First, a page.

A former US prosecutor says that Donald Trump appears to be implicating Rudy Giuliani in a bribery conspiracy, after the president claimed he never told his personal lawyer to go to Ukraine and dig up dirt on his political rivals.
Mr Trump appeared to distance himself from Mr Giuliani’s dealings in Ukraine on Tuesday, during an interview with disgraced former Fox News host Bill O’Reilly.
“No, I didn’t direct him,” Mr Trump told the conservative media personality, when asked if he had directed Mr Giuliani to “put any heat” on Ukrainian officials. “But he’s a warrior. Rudy’s a warrior. Rudy went. He possibly saw something.”
“You have to ask Rudy,” he said, when pressed on why his personal lawyer was in Ukraine, where US officials have testified he had been working on behalf of the president as a part of an alternate diplomatic channel.
The comments caught the attention of Mimi Rocah, a former assistant prosecutor for the US Southern District of New York and distinguished fellow at Pace University, who told MSNBC that it appears Mr Trump had actually implicated Mr Giuliani in a potential crime with his comments.
Ms Rocah noted that Mr Giuliani had already signalled he is on board with Mr Trump’s latest messaging, but warned that the approach has a shelf life.
“He can go along with that for a while but at some point that means that Giuliani is essentially being implicated in a bribery conspiracy by the president of the United States,” she said.
She continued: “Because if he wasn't acting on behalf of Trump, and Trump is saying, 'Oh no, if he went there to get dirt on the Bidens and told them that they can't have their aid, that was all him' then he has just implicated Giuliani in that amongst everything else that Giuliani may already be implicated in. He really should start paying attention and speak up now, not wait to be indicted.“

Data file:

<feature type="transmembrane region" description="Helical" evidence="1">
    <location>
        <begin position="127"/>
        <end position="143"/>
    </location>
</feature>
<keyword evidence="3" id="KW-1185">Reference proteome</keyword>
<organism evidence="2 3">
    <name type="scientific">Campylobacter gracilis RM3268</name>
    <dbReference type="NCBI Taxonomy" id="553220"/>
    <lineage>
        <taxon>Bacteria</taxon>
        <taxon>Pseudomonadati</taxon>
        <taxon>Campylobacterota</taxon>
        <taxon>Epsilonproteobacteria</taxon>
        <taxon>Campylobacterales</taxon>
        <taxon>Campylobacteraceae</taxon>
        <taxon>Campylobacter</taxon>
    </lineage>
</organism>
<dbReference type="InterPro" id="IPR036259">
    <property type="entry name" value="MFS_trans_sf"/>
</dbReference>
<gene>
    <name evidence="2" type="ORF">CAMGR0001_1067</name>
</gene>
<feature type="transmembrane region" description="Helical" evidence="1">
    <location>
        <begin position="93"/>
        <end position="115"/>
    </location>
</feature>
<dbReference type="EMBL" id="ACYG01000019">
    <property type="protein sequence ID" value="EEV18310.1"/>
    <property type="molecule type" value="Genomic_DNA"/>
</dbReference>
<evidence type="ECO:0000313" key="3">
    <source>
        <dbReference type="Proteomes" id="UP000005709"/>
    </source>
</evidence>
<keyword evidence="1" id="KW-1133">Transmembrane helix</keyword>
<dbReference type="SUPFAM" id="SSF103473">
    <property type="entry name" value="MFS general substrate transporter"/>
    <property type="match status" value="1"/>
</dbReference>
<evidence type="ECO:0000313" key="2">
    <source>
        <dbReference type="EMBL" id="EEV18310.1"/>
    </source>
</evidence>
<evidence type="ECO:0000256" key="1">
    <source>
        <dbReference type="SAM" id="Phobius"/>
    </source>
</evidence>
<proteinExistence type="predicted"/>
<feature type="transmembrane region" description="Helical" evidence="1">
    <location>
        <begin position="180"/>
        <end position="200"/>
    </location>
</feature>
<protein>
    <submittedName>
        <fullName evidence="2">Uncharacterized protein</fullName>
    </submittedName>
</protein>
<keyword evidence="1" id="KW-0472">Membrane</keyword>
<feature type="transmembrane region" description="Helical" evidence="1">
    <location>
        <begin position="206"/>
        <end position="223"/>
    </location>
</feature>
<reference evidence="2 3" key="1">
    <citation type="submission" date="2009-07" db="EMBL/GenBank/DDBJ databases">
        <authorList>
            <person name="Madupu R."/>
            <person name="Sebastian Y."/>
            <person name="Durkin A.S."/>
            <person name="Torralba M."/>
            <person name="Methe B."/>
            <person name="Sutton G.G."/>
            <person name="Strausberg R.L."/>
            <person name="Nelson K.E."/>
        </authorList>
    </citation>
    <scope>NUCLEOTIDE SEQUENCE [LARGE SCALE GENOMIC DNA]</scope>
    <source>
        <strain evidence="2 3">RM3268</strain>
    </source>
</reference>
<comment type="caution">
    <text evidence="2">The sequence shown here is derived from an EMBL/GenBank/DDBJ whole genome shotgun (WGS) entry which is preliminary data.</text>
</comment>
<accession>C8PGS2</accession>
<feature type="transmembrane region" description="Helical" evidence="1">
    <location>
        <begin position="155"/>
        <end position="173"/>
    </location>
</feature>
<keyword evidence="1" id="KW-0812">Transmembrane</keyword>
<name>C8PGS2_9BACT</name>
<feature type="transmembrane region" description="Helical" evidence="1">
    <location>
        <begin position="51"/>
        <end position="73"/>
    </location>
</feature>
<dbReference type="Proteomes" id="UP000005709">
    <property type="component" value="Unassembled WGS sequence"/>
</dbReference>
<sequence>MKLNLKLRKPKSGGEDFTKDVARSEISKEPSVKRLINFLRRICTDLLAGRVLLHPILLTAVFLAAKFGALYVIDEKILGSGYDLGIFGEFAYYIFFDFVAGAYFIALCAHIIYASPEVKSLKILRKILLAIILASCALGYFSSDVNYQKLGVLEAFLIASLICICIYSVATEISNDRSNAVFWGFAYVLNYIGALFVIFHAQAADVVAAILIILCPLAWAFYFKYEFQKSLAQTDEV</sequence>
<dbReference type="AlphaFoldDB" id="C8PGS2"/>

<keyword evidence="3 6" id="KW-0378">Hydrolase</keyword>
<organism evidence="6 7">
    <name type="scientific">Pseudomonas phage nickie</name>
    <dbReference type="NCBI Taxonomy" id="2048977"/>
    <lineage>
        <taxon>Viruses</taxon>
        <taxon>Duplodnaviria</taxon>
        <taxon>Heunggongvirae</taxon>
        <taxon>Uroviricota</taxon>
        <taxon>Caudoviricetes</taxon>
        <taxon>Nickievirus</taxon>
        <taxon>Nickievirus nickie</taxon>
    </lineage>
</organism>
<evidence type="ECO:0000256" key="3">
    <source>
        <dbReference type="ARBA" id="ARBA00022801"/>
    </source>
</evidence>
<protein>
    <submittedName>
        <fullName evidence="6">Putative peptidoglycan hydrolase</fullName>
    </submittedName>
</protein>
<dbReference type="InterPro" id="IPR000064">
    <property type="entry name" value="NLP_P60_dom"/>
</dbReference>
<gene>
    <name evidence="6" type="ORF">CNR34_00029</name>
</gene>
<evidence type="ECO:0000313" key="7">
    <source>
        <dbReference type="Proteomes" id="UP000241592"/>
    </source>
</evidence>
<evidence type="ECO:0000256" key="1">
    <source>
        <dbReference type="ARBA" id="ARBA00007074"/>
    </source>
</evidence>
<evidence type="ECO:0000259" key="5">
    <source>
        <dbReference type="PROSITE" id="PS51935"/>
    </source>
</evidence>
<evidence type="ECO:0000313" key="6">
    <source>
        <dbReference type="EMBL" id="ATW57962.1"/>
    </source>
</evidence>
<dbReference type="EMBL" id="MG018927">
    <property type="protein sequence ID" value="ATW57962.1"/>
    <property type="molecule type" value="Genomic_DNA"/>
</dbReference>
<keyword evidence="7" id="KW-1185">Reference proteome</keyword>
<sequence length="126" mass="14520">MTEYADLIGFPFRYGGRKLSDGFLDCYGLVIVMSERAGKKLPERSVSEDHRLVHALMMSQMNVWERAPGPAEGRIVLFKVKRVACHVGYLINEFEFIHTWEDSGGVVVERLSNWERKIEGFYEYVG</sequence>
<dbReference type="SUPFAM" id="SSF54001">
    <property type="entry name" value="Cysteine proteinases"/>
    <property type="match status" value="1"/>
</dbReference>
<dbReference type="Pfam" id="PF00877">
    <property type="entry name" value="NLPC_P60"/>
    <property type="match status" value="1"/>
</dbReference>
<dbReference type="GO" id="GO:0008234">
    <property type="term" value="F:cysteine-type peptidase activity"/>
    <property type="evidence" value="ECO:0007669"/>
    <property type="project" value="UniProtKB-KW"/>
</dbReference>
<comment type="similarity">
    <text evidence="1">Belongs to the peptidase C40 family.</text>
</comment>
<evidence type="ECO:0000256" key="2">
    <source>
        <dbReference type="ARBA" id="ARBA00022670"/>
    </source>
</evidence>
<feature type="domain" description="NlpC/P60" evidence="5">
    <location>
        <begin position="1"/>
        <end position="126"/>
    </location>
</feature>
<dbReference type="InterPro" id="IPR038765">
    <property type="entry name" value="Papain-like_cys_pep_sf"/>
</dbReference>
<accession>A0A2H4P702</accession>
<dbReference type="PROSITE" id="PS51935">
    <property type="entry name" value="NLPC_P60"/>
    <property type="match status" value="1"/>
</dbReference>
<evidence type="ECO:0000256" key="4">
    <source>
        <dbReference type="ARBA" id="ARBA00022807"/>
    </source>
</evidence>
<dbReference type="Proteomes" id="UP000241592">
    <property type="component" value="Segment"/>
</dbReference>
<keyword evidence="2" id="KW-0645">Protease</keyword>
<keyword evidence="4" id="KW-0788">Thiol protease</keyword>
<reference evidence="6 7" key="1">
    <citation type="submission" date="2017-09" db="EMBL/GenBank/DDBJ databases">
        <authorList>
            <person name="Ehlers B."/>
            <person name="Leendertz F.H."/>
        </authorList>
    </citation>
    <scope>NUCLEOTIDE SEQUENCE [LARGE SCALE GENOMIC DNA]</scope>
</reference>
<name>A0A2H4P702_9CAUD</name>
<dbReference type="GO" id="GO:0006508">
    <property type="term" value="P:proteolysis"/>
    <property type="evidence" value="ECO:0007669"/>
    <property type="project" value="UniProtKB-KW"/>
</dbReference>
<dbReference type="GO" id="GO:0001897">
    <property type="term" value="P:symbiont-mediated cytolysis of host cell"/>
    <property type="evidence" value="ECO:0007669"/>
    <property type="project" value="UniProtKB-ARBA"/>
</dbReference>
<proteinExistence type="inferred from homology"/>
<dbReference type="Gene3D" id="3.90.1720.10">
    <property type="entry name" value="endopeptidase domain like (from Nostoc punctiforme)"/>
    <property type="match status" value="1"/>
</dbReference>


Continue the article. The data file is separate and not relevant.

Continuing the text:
It’s not the first time that observers have noted potential fissures between Mr Trump and Mr Giuliani, who has emerged as a staunch defender of the president, even if he has captured headlines for being a bit of a wild card with apparent frequent "butt dials" to reporters.
For instance, Mr Giuliani has recently begun claiming that, while he doesn’t believe Mr Trump will turn on him, he does have “insurance”. He hasn’t clarified what that might mean.
But, staying wary of Mr Trump may prove prescient for Mr Giuliani, considering the president’s tendency to abandon his allies when times get tough.
Mr Trump is known for claiming he doesn’t know individuals who turn on him or pose problems. Previously, for instance, he has said did not really know George Papadopoulos, a foreign policy adviser to his 2016 campaign who was convicted for lying to US investigators about his contacts with Russians during the 2016 election.
The president also famously turned on his former personal attorney Michael Cohen, saying that the New York attorney handled only a “tiny, tiny fraction” of his legal interests, even though the lawyer who ultimately turned on him had become the most prominent face of the president’s legal defence team with no complaints from Mr Trump.
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